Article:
American Airlines Flight 1572

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American Airlines Flight 1572
An American Airlines MD-83 similar to the one involved in the incident.
Accident summary
Date November 12, 1995
Summary CFIT
Site Windsor Locks, Connecticut
Passengers 73
Crew 5
Injuries (non-fatal) 1
Fatalities 0
Survivors 78 (all)
Aircraft type McDonnell Douglas MD-83
Operator American Airlines
Registration N566AA

American Airlines Flight 1572, registration N566AA, was a McDonnell Douglas MD-83 flying from Chicago O'Hare that was damaged while landing short of the runway at Hartford's Bradley International Airport on November 12, 1995.[1]

Flight history[edit]

American Airlines Flight 1572 was en route from Chicago O'Hare to Hartford's Bradley International Airport on November 12, 1995. The flight departed O'Hare over 90 minutes late due to bad weather and delayed connecting passengers. En route the flight received an ACARS printout for the weather at Hartford. It noted an altimeter setting (atmospheric pressure) of 29.42 inches of mercury (996 hPa), adding that pressure was falling rapidly in the area. Before making their final approach the pilots were further advised of a wind shear warning and severe thunderstorms for Hartford. Winds were now out of 170° at 29 knots (15 m/s) gusting to 39 knots (20 m/s). The First Officer checked the Automatic Terminal Information Service (ATIS) automated weather broadcast for Hartford which reported an altimeter setting of 29.40 inHg (996 hPa). For reasons unknown he entered this as 29.47 inHg (998 hPa) on the altimeter causing it to read approximately 70 feet (21 m) high. The Captain checked the weather radar before beginning the non-precision approach to runway 15. It showed no convective cells on the aircraft's path and he turned it off. As Flight 1572 began its final approach the crew was advised that the control tower was closing temporarily due to severe weather buckling a window inside the cab. The tower supervisor remained behind to assist the flight. The Captain noticed the autopilot was having difficulty maintaining altitude and heading in the buffeting winds. Five miles from the airport the aircraft encountered heavy rain and some turbulence. The flight continued descending to 908 ft (277 m), the minimum descent altitude (MDA) for the approach. This was likely 838 ft (255 m) due to the incorrect altimeter setting. As the crew began to look for the airport the aircraft continued descending.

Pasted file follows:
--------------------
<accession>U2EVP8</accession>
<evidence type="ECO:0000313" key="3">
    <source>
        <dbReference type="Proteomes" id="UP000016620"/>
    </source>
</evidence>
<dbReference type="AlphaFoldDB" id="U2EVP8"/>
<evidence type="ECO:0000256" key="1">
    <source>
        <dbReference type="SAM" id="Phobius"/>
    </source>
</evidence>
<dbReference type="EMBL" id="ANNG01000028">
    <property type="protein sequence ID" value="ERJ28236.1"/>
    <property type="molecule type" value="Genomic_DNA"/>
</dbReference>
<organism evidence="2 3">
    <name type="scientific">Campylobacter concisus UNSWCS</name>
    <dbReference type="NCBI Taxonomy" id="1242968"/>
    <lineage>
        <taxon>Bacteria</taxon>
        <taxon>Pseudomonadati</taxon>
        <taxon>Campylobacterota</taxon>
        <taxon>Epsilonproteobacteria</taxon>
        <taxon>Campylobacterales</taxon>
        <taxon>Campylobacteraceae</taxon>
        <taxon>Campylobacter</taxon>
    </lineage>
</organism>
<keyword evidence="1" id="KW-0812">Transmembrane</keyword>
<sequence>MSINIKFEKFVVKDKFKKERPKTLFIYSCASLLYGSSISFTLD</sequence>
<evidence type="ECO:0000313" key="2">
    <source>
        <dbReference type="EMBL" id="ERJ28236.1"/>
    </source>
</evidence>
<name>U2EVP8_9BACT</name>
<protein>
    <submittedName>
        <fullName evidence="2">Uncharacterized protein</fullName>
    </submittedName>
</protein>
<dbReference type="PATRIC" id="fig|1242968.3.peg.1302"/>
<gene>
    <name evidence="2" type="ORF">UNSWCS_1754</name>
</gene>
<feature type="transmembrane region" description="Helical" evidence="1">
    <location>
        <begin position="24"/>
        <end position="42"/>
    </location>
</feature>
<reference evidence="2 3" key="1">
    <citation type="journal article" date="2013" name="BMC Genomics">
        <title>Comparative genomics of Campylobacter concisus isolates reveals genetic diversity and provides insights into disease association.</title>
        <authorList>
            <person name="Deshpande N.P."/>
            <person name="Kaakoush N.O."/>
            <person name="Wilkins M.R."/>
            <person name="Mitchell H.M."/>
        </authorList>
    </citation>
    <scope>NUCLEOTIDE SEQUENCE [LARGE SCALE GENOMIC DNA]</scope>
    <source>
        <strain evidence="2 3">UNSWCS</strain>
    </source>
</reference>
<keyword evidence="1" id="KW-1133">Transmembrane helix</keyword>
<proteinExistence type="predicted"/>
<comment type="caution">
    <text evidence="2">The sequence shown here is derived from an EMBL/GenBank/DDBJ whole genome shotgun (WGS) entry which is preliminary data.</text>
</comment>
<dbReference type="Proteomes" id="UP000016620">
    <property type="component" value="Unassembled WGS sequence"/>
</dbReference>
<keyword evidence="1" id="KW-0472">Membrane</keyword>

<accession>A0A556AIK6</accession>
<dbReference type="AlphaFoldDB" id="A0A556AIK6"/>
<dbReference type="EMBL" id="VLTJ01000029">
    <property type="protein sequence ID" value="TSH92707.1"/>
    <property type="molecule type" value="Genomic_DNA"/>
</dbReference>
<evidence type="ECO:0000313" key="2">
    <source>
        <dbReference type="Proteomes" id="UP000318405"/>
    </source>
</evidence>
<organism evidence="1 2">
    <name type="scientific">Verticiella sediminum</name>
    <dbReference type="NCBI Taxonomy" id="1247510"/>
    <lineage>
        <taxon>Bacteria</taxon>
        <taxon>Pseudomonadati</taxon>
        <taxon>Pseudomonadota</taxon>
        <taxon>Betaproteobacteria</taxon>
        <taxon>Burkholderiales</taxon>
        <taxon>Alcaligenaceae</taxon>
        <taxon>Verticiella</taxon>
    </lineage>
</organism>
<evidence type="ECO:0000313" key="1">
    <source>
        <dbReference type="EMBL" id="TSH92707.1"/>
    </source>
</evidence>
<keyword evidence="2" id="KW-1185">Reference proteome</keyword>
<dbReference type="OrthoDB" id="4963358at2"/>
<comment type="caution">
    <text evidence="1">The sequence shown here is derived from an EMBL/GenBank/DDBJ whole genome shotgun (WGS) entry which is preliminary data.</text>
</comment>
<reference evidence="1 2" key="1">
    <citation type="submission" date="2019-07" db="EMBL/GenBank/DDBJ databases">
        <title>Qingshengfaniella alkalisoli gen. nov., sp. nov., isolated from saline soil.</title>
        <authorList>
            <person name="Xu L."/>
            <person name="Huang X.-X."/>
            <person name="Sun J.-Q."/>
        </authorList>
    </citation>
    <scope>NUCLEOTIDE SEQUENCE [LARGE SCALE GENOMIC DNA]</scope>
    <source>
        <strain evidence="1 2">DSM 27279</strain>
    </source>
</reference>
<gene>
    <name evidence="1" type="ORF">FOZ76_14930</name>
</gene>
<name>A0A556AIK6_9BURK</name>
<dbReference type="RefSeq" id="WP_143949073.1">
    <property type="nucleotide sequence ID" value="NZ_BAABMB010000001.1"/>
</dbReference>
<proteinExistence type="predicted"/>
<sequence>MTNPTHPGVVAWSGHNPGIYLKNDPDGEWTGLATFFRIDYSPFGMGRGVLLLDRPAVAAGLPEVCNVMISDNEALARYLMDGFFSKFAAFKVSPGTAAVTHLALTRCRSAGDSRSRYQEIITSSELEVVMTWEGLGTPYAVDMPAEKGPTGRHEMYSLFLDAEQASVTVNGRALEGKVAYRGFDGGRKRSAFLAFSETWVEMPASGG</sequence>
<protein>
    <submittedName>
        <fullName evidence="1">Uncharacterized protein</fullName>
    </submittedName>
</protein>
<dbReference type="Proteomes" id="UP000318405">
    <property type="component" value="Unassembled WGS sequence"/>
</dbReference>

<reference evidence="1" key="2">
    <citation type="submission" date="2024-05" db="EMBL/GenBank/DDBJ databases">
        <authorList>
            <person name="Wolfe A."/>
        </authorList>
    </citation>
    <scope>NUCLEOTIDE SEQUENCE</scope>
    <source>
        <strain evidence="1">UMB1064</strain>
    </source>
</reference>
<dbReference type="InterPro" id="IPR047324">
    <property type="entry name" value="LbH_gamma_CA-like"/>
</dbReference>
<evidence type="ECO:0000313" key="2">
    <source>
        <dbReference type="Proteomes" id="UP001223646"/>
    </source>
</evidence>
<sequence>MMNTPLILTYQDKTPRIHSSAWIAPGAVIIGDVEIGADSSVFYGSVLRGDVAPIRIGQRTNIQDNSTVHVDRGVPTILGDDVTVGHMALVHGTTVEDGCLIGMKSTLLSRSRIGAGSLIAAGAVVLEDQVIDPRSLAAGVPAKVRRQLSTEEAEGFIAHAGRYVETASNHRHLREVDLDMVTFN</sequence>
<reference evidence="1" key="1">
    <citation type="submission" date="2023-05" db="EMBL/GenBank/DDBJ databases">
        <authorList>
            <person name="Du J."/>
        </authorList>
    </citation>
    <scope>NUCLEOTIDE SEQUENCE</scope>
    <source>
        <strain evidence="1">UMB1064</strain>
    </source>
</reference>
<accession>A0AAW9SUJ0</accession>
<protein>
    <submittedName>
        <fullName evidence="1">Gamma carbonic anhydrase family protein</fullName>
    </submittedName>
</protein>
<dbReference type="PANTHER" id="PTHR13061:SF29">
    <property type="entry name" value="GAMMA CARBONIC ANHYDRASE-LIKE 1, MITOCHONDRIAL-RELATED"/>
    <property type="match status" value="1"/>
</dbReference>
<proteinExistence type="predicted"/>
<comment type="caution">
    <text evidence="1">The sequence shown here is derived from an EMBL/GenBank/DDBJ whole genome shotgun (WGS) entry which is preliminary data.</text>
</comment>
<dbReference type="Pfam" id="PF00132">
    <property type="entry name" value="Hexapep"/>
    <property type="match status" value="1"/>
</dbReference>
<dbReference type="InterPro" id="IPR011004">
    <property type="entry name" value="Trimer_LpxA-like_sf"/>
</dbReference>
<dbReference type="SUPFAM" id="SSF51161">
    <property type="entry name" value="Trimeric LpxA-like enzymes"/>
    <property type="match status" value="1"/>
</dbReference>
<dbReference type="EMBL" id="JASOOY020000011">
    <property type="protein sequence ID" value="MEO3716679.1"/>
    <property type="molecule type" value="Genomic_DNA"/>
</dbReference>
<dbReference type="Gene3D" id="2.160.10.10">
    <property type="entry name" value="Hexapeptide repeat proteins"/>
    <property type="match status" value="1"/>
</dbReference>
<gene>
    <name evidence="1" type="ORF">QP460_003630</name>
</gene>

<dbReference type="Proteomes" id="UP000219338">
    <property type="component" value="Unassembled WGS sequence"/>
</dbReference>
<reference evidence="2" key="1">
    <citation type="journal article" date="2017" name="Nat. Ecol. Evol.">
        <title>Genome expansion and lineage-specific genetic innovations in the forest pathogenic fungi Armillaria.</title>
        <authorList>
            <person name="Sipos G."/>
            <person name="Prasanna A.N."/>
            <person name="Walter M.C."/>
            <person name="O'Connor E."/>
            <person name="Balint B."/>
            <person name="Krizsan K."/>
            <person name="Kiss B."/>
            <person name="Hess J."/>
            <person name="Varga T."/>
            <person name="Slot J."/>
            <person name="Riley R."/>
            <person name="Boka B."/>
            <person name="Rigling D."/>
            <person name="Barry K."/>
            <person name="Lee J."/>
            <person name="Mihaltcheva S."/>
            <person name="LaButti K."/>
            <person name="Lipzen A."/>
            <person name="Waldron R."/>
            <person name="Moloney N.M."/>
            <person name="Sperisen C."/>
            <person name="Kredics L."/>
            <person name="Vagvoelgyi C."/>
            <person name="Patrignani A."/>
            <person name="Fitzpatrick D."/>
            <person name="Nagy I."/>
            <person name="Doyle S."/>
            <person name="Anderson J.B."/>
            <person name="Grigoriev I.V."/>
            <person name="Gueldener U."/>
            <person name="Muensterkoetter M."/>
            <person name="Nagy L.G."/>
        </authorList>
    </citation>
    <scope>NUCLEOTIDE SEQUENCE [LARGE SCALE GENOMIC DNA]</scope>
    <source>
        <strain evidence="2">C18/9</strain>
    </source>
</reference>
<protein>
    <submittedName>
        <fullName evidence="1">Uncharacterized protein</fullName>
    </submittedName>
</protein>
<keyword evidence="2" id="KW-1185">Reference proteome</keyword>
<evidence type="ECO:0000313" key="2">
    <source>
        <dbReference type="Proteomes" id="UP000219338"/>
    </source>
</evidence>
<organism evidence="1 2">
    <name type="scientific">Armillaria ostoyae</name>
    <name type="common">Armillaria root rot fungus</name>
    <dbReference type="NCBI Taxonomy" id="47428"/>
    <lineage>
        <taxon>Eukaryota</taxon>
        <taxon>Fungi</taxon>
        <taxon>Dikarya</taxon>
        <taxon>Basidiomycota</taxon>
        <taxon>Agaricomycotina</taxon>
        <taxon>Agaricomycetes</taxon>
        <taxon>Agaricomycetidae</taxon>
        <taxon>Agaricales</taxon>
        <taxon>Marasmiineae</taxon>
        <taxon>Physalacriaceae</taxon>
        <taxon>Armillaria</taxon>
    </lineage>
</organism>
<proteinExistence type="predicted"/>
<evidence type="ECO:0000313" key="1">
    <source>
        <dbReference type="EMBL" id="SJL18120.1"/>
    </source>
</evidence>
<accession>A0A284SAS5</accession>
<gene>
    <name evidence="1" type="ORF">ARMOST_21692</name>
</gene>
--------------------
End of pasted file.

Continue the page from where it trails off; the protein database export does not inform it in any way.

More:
Crash[edit]

At some point during the descent, the sink rate alarm went off immediately followed by a loud thump as the aircraft began shearing off treetops along Peak Mountain ridge. It was later estimated the plane was at 770 ft (230 m) elevation at this point. The Captain advanced the throttles to full power but the trees had been ingested into the engines causing them to flame out and shut down. The Captain immediately lowered flaps to 40° hoping it would momentarily cause the aircraft to "balloon" upwards. While not standard operating procedure it worked to a limited extent until the aircraft clipped a tree near the end of the runway. It then impacted the runway 33 ILS antenna equipment at the approach end of runway 15 before rolling to a stop with only one minor passenger injury.

NTSB investigation[edit]

The National Transportation Safety Board (NTSB) investigation cited several causes for this accident. It faulted the Federal Aviation Administration (FAA) for designing the approach to runway 15 without taking the ridgeline into consideration. The new approach, which factors in the terrain, has increased the MDA to 1,320 ft (400 m). However it cited pilot error as the primary cause due to an incorrect altimeter setting combined with the crew's failure to level off at the MDA. The report also noted since pressure was falling rapidly, the crew should have requested a more recent altimeter setting from the tower - the ATIS broadcast is normally updated hourly or whenever weather conditions change and the First Officer had noted that the ATIS recording was over 90 minutes old.[2][3] While turbulence, heavy rain and wind shear affected the aircraft, the crew continued to allow it to descend while searching for the airport.

The cockpit voice recording of the incident became part of the script of a play called Charlie Victor Romeo.

The flight number is still used today on an American Airlines flight from Dallas/Fort Worth to Hartford. [4]

References[edit]

  1. ^ American Airlines Flight 1572 incident summary. Aviation-safety.net.
  2. ^ NTSB report p.15
  3. ^ NTSB report p.63
  4. ^ http://flightaware.com/live/flight/AAL1572

External links[edit]